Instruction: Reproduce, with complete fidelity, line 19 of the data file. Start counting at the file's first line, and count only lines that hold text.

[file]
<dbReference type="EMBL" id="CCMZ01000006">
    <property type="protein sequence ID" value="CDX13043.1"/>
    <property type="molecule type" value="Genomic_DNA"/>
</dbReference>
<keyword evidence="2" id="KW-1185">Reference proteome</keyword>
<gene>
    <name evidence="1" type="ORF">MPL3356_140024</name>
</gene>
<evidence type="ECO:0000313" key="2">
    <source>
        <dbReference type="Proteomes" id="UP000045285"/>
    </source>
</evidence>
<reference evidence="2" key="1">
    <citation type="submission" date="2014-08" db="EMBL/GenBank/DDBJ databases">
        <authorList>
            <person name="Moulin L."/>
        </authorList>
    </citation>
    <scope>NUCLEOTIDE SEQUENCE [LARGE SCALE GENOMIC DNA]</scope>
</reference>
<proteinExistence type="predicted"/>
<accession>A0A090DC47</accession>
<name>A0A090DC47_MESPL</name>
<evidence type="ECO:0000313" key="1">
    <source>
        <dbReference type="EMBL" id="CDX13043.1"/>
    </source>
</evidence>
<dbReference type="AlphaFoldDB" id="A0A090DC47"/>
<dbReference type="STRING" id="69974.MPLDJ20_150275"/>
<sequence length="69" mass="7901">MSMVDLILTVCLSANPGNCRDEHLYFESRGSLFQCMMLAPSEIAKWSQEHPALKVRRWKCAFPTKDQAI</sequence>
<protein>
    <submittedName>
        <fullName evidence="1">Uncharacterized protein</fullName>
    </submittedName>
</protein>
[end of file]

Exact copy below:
    </citation>